member of the Christine car club

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    1: Your posts says catastrophic failure of a GFCI, so my first question is: did you still have power at the GFCI? meaning you can plug something in and still have power?
    2: Looking at the pictures, I know there's couple holes in the box which could ignite anything beyond them, but at the same time it seems the overload protection didn't do its job. Hate to ask (but I have seen so many times 40-50 amps breakers on #12 wire because, what owner's thought was nuisance tripping, when in fact the breaker was doing its job), but was the breaker sized accordingly?

    Quote Originally Posted by gary View Post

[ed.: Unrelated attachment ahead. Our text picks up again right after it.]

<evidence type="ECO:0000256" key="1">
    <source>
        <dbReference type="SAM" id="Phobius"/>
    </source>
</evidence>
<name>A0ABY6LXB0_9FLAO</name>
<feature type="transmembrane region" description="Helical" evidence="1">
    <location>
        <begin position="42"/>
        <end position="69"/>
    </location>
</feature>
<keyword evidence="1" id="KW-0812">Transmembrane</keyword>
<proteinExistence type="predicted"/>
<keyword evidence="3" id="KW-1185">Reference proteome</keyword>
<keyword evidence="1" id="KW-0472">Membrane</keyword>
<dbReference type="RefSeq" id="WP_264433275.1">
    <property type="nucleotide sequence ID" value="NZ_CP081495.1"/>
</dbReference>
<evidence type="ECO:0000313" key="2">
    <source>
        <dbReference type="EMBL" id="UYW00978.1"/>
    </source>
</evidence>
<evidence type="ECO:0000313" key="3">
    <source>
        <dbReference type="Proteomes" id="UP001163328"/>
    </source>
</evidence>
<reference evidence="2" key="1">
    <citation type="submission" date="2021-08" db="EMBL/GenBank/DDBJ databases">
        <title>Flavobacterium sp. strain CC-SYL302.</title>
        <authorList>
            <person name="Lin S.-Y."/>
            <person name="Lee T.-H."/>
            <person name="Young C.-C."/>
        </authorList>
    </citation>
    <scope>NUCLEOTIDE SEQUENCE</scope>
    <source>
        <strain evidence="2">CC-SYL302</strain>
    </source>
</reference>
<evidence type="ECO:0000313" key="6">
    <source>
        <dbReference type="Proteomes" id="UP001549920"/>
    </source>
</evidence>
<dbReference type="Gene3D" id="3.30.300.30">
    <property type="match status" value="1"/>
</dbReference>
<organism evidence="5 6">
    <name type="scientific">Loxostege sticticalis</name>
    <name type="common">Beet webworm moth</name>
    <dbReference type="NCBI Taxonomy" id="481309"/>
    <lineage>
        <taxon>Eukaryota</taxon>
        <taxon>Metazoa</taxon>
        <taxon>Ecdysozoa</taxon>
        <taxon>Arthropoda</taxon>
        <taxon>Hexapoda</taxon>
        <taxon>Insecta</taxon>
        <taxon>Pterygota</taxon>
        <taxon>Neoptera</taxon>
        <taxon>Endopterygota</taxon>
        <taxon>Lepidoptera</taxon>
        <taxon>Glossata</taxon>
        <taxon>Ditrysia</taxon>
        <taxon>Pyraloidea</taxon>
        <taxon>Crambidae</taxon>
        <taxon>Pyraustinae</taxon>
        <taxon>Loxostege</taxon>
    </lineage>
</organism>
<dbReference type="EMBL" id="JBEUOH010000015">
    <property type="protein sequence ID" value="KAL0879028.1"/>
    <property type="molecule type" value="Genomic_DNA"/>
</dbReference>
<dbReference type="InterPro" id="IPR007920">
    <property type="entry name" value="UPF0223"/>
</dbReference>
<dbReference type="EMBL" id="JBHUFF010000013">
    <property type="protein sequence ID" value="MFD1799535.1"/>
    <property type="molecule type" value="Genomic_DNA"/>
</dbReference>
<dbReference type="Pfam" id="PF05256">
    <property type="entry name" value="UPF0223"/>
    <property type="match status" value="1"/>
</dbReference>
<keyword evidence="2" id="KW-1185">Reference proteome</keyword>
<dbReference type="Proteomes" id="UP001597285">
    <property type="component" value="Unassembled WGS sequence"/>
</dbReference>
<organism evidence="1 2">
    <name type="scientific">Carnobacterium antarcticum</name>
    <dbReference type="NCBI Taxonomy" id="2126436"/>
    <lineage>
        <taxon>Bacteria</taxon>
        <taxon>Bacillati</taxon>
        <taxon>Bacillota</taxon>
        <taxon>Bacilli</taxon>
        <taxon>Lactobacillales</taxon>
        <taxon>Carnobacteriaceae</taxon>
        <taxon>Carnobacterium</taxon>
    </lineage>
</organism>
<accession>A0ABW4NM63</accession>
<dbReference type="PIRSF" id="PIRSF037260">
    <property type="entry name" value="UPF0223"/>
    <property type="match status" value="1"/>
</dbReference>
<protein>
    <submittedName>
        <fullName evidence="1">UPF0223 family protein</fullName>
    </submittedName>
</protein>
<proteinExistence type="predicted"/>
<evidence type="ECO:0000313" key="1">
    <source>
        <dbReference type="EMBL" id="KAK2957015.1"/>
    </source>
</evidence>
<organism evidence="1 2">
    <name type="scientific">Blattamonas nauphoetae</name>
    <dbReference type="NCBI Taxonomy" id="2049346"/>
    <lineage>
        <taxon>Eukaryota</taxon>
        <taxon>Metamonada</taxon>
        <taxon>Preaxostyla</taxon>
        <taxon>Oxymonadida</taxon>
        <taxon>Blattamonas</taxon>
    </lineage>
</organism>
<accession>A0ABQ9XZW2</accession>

The photos in the link below reveal the catastrophic failure of a 4 year old GFCI receptacle mounted in a parapet wall surrounding the roof deck on a home located one block from the Pacific ocean. Assuming that it failed because of the corrosive marine environment, it could serve as the poster child for the importance of the use of the new weatherproof devices developed for outdoor use. It was part of a 20 amp circuit dedicated to the roof deck. The load terminals fed a single additional receptacle which also showed signs of considerable rust & corrosion on the back strap, mounting screws and connection screws. Neither outlet was being used at the time. I would be interested in knowing if any of you have seen similar problems with GFCI receptacles that were not simply due to arcing at a loose connection.

    http://s265.photobucket.com/albums/i...%20Receptacle/

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    Quote Originally Posted by Strife View Post
    1: Your posts says catastrophic failure of a GFCI, so my first question is: did you still have power at the GFCI? meaning you can plug something in and still have power?